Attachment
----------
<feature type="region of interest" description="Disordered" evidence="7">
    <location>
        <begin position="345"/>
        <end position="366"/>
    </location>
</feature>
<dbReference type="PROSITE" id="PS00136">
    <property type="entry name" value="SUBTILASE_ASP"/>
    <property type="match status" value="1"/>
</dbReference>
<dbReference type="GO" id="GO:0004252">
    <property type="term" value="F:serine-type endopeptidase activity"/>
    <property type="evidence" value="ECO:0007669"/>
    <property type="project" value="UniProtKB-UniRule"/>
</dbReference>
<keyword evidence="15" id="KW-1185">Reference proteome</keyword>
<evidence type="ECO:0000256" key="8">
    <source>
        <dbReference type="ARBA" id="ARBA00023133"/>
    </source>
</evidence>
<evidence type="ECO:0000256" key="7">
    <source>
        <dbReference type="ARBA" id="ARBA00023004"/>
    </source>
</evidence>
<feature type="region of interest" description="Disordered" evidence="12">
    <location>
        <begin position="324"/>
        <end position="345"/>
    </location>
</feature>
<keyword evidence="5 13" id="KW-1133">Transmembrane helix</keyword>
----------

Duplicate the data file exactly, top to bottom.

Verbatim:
<feature type="region of interest" description="Disordered" evidence="7">
    <location>
        <begin position="345"/>
        <end position="366"/>
    </location>
</feature>
<dbReference type="PROSITE" id="PS00136">
    <property type="entry name" value="SUBTILASE_ASP"/>
    <property type="match status" value="1"/>
</dbReference>
<dbReference type="GO" id="GO:0004252">
    <property type="term" value="F:serine-type endopeptidase activity"/>
    <property type="evidence" value="ECO:0007669"/>
    <property type="project" value="UniProtKB-UniRule"/>
</dbReference>
<keyword evidence="15" id="KW-1185">Reference proteome</keyword>
<evidence type="ECO:0000256" key="8">
    <source>
        <dbReference type="ARBA" id="ARBA00023133"/>
    </source>
</evidence>
<evidence type="ECO:0000256" key="7">
    <source>
        <dbReference type="ARBA" id="ARBA00023004"/>
    </source>
</evidence>
<feature type="region of interest" description="Disordered" evidence="12">
    <location>
        <begin position="324"/>
        <end position="345"/>
    </location>
</feature>
<keyword evidence="5 13" id="KW-1133">Transmembrane helix</keyword>